The proportion of hospital patients with Covid-19 admitted to intensive care fell dramatically during the Omicron wave last month, raising the prospect that the disease is no longer a major critical care issue.
A combination of the milder variant, the booster vaccine roll-out and better treatments, including antivirals, has radically reduced the need for Covid patients to need ventilation or other critical care.
It comes as the World Health Organisation’s Europe leader Dr Hans Kluge said yesterday that the continent was reaching the “plausible endgame” of the pandemic.
When the Delta strain was the dominant variant in November, about 9 per cent of patients with Covid were transferred to intensive care.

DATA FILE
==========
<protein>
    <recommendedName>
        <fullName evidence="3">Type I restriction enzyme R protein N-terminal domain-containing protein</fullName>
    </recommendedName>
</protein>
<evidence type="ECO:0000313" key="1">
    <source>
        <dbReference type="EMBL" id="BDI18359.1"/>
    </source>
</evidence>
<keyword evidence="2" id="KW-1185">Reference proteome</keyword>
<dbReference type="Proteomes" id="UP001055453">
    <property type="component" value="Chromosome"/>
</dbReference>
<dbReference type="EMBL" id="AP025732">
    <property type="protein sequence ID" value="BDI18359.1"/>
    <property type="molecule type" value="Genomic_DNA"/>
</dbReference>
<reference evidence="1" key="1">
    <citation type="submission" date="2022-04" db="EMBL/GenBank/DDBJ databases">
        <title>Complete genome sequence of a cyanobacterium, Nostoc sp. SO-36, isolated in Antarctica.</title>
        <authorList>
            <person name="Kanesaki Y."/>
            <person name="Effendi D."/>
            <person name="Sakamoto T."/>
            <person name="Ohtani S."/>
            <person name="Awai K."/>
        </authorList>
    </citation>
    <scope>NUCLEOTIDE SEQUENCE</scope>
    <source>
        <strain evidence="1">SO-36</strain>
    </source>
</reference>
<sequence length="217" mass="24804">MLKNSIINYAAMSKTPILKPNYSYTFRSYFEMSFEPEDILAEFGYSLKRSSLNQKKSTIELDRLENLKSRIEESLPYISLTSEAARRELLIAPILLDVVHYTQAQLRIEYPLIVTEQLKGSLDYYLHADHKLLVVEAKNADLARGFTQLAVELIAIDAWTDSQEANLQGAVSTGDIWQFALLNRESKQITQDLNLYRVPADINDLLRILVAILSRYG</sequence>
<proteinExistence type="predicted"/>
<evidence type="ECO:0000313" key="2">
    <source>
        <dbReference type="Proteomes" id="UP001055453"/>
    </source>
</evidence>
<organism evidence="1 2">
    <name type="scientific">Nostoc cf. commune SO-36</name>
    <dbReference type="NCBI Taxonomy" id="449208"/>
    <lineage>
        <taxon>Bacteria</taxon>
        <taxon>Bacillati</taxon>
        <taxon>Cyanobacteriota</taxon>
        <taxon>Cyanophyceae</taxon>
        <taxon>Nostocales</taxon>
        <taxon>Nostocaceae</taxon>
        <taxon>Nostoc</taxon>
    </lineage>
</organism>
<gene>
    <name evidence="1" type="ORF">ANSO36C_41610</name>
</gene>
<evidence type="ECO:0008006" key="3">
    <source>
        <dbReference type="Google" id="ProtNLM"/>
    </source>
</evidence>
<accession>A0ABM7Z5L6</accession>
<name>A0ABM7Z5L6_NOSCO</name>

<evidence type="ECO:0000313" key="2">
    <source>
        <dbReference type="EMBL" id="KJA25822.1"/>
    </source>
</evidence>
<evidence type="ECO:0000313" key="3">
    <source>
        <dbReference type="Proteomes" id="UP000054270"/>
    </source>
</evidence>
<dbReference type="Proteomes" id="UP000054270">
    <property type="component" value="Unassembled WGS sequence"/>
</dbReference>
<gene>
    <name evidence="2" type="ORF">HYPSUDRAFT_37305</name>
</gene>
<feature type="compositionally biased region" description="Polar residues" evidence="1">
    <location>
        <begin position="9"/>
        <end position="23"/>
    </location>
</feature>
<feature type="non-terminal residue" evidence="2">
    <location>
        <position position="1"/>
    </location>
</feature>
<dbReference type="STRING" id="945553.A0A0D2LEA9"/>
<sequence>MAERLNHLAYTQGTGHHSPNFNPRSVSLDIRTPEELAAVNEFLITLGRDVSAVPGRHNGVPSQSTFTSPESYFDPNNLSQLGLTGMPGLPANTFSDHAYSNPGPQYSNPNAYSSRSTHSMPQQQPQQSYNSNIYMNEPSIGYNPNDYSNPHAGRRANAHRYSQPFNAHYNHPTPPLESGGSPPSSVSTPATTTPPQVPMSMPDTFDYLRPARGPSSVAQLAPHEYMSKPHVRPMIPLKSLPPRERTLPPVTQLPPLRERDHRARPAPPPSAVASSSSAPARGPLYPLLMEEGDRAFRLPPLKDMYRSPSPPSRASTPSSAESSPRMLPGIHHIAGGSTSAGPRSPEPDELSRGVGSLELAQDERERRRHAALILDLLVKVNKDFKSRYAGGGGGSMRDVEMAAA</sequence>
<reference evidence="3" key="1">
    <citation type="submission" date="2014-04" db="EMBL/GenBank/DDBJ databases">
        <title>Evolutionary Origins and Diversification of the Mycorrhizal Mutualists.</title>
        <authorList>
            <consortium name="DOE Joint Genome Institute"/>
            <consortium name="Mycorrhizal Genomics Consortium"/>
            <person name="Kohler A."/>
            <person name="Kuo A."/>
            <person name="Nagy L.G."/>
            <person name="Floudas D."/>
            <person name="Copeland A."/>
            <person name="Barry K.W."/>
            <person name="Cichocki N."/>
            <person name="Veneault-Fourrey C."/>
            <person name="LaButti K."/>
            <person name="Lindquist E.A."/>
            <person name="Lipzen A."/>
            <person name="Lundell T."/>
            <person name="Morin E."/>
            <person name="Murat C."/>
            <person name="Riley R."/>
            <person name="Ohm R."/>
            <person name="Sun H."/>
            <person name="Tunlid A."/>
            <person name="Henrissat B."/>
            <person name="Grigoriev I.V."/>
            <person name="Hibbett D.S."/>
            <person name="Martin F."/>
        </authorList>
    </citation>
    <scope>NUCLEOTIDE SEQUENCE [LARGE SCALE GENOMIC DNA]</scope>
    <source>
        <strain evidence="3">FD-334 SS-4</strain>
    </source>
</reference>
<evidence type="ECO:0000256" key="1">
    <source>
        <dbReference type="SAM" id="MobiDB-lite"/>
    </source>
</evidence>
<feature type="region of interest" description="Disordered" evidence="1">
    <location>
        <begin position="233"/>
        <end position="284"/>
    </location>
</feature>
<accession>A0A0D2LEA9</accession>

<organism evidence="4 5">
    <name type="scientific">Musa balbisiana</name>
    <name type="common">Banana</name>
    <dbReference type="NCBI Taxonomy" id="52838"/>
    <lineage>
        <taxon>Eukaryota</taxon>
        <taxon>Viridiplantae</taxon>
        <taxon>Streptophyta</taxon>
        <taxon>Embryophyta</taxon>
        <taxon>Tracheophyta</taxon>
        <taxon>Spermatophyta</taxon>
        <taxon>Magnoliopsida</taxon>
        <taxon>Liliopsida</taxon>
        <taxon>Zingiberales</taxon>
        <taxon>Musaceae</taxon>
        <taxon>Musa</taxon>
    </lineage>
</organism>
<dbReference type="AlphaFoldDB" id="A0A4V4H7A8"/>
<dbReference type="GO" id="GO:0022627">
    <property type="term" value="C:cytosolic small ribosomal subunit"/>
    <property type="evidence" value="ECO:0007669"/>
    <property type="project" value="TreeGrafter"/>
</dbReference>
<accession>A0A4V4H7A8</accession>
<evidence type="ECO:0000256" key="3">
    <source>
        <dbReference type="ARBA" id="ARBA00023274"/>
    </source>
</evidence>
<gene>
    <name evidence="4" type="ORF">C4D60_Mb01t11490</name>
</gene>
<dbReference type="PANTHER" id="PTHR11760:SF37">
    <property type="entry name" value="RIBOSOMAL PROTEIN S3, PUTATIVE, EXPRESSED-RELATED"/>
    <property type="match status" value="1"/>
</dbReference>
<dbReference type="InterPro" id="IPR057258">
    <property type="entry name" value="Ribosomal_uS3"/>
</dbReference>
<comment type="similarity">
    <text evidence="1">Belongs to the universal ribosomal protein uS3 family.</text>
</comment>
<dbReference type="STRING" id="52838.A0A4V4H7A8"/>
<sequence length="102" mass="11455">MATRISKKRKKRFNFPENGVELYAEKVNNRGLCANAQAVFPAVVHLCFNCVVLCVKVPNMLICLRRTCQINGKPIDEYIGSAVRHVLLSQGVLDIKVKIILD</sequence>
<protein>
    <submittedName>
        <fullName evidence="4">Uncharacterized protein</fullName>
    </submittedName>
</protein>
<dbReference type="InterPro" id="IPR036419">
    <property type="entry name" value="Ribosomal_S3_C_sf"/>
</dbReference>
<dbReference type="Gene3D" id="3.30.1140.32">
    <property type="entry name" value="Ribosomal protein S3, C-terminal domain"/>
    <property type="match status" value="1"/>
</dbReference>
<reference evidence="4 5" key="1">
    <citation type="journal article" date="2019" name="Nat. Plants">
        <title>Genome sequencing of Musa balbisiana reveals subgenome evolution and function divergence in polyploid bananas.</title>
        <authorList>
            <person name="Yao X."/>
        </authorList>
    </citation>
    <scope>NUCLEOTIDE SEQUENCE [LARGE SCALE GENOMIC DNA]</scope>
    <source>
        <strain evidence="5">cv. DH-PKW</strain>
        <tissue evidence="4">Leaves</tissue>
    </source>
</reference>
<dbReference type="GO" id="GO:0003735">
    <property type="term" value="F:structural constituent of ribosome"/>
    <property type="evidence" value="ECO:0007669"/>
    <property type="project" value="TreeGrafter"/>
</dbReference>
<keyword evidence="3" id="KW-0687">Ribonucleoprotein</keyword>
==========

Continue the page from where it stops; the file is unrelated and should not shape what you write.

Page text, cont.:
This fell to around 2 per cent in January, when Omicron had taken over as the dominant variant.
And of the 2 per cent who were admitted to critical care in January, around half were being treated for other illnesses as the main reason for hospital treatment, according to the report by the Intensive Care National Audit and Research Centre, whose figures cover England, Wales and Northern Ireland.
In November under Delta, and since the start of the pandemic, between 90 and 95 per cent of Covid patients in intensive care were being treated for Covid as the primary reason.
By January, under Omicron, this fell to below 50 per cent, with the other half receiving treatment for other primary illnesses.
As of 1 February, there were 483 people in intensive care with Covid, half the number in November and the lowest figure since early July.